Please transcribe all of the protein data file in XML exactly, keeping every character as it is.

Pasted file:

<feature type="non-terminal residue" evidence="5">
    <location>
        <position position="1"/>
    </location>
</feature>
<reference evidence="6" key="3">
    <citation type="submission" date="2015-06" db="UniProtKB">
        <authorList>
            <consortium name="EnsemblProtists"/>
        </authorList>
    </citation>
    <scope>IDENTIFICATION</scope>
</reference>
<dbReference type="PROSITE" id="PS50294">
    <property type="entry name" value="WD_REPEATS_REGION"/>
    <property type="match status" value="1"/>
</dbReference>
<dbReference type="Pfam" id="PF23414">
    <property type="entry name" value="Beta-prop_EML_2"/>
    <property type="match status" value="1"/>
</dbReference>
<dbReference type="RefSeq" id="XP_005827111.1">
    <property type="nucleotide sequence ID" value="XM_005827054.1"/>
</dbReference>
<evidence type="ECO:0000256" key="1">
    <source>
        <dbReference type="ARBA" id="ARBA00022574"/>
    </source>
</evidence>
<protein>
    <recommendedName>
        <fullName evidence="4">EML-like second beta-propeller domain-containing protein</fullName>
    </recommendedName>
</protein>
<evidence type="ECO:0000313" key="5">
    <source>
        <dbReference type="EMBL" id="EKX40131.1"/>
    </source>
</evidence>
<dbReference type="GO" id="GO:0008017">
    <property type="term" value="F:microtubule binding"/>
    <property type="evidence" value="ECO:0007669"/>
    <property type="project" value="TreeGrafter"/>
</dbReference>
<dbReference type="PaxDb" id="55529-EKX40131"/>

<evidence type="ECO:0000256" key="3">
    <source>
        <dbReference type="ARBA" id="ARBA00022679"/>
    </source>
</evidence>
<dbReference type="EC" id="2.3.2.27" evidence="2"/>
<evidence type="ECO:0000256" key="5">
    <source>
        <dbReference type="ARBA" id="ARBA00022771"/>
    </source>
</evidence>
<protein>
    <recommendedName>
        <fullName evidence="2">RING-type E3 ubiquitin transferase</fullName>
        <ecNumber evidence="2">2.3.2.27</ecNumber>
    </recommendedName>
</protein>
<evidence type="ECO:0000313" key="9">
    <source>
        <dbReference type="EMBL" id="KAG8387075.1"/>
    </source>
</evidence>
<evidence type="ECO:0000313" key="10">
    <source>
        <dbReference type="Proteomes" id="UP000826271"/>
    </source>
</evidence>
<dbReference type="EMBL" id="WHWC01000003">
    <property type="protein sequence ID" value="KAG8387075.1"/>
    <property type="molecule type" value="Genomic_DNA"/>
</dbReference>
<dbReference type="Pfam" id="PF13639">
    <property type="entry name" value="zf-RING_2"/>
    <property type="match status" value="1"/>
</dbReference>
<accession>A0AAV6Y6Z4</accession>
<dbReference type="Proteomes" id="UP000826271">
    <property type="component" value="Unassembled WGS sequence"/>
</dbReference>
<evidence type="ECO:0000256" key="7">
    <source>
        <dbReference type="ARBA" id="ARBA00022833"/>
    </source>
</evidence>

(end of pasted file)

<feature type="non-terminal residue" evidence="5">
    <location>
        <position position="1"/>
    </location>
</feature>
<reference evidence="6" key="3">
    <citation type="submission" date="2015-06" db="UniProtKB">
        <authorList>
            <consortium name="EnsemblProtists"/>
        </authorList>
    </citation>
    <scope>IDENTIFICATION</scope>
</reference>
<dbReference type="PROSITE" id="PS50294">
    <property type="entry name" value="WD_REPEATS_REGION"/>
    <property type="match status" value="1"/>
</dbReference>
<dbReference type="Pfam" id="PF23414">
    <property type="entry name" value="Beta-prop_EML_2"/>
    <property type="match status" value="1"/>
</dbReference>
<dbReference type="RefSeq" id="XP_005827111.1">
    <property type="nucleotide sequence ID" value="XM_005827054.1"/>
</dbReference>
<evidence type="ECO:0000256" key="1">
    <source>
        <dbReference type="ARBA" id="ARBA00022574"/>
    </source>
</evidence>
<protein>
    <recommendedName>
        <fullName evidence="4">EML-like second beta-propeller domain-containing protein</fullName>
    </recommendedName>
</protein>
<evidence type="ECO:0000313" key="5">
    <source>
        <dbReference type="EMBL" id="EKX40131.1"/>
    </source>
</evidence>
<dbReference type="GO" id="GO:0008017">
    <property type="term" value="F:microtubule binding"/>
    <property type="evidence" value="ECO:0007669"/>
    <property type="project" value="TreeGrafter"/>
</dbReference>
<dbReference type="PaxDb" id="55529-EKX40131"/>

<evidence type="ECO:0000256" key="3">
    <source>
        <dbReference type="ARBA" id="ARBA00022679"/>
    </source>
</evidence>
<dbReference type="EC" id="2.3.2.27" evidence="2"/>
<evidence type="ECO:0000256" key="5">
    <source>
        <dbReference type="ARBA" id="ARBA00022771"/>
    </source>
</evidence>
<protein>
    <recommendedName>
        <fullName evidence="2">RING-type E3 ubiquitin transferase</fullName>
        <ecNumber evidence="2">2.3.2.27</ecNumber>
    </recommendedName>
</protein>
<evidence type="ECO:0000313" key="9">
    <source>
        <dbReference type="EMBL" id="KAG8387075.1"/>
    </source>
</evidence>
<evidence type="ECO:0000313" key="10">
    <source>
        <dbReference type="Proteomes" id="UP000826271"/>
    </source>
</evidence>
<dbReference type="EMBL" id="WHWC01000003">
    <property type="protein sequence ID" value="KAG8387075.1"/>
    <property type="molecule type" value="Genomic_DNA"/>
</dbReference>
<dbReference type="Pfam" id="PF13639">
    <property type="entry name" value="zf-RING_2"/>
    <property type="match status" value="1"/>
</dbReference>
<accession>A0AAV6Y6Z4</accession>
<dbReference type="Proteomes" id="UP000826271">
    <property type="component" value="Unassembled WGS sequence"/>
</dbReference>
<evidence type="ECO:0000256" key="7">
    <source>
        <dbReference type="ARBA" id="ARBA00022833"/>
    </source>
</evidence>